We all need people who believe in us, cherish us, snuggle up close when we are down, and dance with us when we are happy.
I am a writer and am reminded daily that I should be writing. But things, life gets in the way. There is always something more important pending and I never seem to get started on my 58th book. I feel stuck. Then I am reminded of a Booth cartoon showing a man sitting of front of his typewriter with a blank piece of paper. There are dogs everywhere. A woman, presumably his wife, is standing next to him, speaking. The caption says, "Write about dogs!" This hits home. This is the answer.
Dogs delight in the simple things. We should be more observant of the way they spend their days. Rising, eating, romping, back for a nap and always worshipping us. My four dogs surround me at the computer, observant, vigilant and softly snoring always with one eye on me. It is comforting....it is a message....it is important.
I love dogs. That comes as no surprise. I have had, and hopefully will have a fair amount of them. I love other people's dogs. And yes, I want to write about them about the love and the simplicity that embodies them. But metaphorically speaking elephants fill my house, but dogs fill it in a real way. It has been said of me that I love dogs more than most people. There are good reasons for that, perhaps with the most obvious being that dogs REALLY love you! To them you are wonderful every second of the day, and that love never hurts or wavers. They are love at its purest, love without end.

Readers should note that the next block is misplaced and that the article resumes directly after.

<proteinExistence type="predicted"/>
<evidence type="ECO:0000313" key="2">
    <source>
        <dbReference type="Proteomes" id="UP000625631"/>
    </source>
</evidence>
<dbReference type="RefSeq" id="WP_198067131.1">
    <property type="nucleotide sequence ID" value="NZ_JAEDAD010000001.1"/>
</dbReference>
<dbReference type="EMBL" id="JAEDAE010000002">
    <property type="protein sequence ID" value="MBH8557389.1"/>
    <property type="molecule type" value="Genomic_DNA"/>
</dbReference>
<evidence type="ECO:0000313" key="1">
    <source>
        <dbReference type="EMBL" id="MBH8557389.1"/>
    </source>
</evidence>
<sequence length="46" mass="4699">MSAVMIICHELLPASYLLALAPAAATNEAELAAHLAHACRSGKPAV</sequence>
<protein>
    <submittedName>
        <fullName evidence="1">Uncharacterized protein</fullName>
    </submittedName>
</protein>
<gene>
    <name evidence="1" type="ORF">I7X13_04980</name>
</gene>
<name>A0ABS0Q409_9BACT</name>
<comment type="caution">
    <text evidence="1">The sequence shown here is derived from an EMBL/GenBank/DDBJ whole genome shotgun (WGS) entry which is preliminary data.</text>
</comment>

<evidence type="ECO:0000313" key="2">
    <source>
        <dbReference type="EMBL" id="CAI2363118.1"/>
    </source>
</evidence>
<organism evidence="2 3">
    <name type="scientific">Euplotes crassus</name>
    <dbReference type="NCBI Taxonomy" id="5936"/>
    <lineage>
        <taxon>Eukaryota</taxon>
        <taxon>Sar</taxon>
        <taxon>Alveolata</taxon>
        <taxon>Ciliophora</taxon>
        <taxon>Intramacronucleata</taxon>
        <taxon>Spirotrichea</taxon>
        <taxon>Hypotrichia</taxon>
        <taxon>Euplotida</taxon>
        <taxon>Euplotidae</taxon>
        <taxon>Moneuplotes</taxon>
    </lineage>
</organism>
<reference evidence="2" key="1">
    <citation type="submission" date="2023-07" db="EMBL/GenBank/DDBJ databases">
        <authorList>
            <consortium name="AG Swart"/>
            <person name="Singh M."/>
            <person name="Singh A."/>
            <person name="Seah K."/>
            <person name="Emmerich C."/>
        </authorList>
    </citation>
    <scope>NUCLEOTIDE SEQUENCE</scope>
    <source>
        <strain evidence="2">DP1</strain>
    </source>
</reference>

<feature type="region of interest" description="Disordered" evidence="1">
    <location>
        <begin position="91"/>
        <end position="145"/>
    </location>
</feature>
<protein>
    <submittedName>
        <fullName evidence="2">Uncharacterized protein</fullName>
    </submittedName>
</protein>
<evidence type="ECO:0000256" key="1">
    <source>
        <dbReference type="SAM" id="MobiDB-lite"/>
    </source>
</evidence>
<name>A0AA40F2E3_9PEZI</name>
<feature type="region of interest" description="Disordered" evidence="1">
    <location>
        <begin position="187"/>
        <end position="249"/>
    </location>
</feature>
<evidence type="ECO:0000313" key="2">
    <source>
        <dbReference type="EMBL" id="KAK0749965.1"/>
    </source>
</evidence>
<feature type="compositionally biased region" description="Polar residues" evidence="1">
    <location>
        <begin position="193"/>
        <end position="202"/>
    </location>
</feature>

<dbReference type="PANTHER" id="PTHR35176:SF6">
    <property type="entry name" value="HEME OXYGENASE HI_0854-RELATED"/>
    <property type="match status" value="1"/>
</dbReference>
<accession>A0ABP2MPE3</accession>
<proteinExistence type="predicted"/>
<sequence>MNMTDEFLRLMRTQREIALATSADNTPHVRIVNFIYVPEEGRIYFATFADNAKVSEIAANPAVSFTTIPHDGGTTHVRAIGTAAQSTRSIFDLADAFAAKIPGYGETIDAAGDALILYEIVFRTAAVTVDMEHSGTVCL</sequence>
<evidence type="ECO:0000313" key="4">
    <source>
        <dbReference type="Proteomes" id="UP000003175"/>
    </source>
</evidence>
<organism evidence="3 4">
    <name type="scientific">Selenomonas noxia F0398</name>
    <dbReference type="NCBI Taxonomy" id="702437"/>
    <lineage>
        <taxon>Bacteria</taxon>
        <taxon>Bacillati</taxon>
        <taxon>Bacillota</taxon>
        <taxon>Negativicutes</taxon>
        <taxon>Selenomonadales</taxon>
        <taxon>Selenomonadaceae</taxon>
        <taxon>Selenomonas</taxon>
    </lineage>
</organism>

My simple pledge is to care for them all the days of their lives and keep them healthy and nurture and love them, as they love me. Until the end and at the end, I will live up to that pledge because we really are God to our dogs and must never betray their trust.
So delight in the simple things, remember those you love and treat them with tenderness, love and respect and be there for them no matter what. Just as our dogs are for us and visa versa. Perhaps by so doing, others will become more fully aware and realize that in the absence of such things we really do 'shrivel up and die.'